There doesn't seem much of a job left for me to do after the surgeon but suggest we watch Eric Bloodaxe being slaughtered in battle.


Here the Gritlets sit entranced while Eric Bloodaxe gets a sword through the belly and out squirts red blood because these reenactors are getting pretty professional and have stocked up on all the film set stuff to make those battle scenes as realistic as possible. Here the Gritlets learn again about Vikings beating up Saxons and vice versa when really, Shark turns to tell me, they were all the same kind of people and, did you know mummy, they were just fighting over land and resources, you should study the way they lived and the clothes they wore to know that they were the same tribes but with different rulers. And I nod and say really? That's interesting because I had always suspected that. And then the Gritlets are clapping away like fury at all the dead bodies strewing the battlefield and Tiger is all but punching the air to shout Down with Bloodaxe!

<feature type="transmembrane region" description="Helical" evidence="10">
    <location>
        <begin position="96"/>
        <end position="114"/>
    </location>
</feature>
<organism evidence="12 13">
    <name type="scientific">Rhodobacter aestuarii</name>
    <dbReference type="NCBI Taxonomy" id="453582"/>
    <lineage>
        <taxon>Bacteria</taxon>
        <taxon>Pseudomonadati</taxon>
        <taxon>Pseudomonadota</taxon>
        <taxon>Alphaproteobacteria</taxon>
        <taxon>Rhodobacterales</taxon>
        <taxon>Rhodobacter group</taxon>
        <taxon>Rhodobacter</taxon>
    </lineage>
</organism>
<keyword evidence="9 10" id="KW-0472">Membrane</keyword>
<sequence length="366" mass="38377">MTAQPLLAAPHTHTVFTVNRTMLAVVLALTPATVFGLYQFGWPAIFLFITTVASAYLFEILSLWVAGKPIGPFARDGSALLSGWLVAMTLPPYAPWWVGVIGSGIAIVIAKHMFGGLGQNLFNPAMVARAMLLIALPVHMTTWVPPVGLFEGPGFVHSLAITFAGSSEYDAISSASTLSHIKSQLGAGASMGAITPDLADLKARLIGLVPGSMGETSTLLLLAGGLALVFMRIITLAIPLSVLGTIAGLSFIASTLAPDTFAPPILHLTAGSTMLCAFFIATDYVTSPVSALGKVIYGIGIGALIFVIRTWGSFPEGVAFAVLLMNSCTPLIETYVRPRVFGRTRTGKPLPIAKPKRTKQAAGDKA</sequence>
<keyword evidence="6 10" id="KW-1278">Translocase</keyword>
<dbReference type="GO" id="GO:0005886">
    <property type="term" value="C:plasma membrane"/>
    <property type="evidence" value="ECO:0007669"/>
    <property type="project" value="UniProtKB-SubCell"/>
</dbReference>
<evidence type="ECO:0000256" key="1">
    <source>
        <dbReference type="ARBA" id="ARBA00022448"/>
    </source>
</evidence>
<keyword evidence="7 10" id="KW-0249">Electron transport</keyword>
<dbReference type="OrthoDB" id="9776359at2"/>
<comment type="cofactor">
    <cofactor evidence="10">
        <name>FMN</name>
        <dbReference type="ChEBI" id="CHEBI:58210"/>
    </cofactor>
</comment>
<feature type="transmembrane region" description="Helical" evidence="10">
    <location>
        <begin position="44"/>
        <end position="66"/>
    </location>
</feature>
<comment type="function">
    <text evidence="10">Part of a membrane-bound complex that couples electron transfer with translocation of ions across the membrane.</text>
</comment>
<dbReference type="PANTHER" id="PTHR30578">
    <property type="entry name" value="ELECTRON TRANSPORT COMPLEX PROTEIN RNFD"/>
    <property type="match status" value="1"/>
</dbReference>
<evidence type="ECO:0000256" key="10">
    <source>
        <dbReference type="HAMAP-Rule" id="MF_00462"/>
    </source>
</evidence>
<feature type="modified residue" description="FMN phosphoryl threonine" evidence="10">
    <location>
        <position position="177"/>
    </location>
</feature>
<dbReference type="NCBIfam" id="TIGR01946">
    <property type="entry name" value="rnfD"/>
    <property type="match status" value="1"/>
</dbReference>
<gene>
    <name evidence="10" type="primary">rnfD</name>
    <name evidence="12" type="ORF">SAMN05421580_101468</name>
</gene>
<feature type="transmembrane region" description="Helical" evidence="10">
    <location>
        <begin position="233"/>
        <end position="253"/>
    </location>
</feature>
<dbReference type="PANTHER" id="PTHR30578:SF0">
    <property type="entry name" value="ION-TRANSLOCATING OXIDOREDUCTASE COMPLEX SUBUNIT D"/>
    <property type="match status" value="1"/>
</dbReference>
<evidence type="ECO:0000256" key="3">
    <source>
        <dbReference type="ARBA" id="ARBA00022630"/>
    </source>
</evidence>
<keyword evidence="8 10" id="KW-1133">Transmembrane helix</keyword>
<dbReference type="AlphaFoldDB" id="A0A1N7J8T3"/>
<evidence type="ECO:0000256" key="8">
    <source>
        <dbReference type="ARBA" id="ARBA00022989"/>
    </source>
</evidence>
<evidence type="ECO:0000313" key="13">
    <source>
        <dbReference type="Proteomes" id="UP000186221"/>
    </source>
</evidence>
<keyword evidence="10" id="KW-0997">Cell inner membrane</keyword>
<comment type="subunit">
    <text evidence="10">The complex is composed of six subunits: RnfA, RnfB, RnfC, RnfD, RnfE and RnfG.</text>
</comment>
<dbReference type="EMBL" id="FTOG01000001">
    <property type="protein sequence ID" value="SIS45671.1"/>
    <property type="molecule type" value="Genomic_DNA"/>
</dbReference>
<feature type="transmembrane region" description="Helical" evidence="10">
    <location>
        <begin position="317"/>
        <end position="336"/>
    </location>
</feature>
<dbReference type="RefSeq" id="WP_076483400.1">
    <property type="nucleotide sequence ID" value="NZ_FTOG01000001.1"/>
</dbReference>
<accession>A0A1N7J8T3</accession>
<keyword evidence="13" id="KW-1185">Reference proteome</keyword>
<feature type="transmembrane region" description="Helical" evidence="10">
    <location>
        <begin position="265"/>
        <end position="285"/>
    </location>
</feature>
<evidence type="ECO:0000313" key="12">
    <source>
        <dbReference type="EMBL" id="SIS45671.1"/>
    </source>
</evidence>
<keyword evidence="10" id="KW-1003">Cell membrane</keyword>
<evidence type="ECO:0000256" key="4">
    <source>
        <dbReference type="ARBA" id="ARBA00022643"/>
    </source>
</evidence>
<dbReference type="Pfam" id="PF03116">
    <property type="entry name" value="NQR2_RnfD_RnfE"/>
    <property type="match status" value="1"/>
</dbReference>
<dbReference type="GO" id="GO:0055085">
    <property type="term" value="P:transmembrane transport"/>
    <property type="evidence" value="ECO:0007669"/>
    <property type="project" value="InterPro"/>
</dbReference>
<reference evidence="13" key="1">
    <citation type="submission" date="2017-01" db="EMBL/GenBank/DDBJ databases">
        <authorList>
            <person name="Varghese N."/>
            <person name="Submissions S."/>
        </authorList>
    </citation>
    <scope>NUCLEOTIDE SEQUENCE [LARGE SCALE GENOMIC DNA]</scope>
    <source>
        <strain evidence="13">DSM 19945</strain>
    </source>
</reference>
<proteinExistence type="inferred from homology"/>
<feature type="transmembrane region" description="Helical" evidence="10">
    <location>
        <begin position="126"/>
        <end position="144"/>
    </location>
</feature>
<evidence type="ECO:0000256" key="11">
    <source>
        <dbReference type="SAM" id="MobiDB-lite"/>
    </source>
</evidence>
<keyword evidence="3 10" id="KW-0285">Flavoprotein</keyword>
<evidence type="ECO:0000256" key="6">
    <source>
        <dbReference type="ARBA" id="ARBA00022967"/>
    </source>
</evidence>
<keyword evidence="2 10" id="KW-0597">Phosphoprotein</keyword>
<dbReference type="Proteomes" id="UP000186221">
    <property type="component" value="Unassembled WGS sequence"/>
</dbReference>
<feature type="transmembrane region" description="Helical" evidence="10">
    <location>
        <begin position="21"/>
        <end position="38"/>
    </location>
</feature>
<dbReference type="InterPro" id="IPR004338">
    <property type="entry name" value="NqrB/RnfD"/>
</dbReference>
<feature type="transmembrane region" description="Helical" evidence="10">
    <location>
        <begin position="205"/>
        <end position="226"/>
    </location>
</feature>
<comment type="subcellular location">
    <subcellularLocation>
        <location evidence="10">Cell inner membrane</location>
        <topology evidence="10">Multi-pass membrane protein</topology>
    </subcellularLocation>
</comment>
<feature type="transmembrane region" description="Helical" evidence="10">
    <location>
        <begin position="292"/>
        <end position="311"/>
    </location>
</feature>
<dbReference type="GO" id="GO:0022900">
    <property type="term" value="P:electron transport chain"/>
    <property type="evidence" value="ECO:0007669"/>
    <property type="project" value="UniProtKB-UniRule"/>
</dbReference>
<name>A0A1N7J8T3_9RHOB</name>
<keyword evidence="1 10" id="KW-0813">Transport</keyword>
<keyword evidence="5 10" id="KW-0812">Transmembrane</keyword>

And then all the way home I am told all about how the Vikings and the Saxons are pretty much alike and how the dividing line of England must have run with raids and how they must have got on too and traded and settled and married and made language and religion and how they cooked chicken and made wool and created the land that became England.

Which just goes to prove that when my conscience demands that I provide an education I should just put Shark, Squirrel and Tiger in a field and then stay out of the way. Because there is really no substitute for a man in a skirt and a bucket of fake blood.

2 comments:

Samurai Beetle said...

You find the most interesting things to do outside with your children!!!

Kael said...

Great blog, and i'm glad you enjoyed the event :-)

Kael

(Assassin of Eric Bloodaxe from
the 'Vikings of Middle England')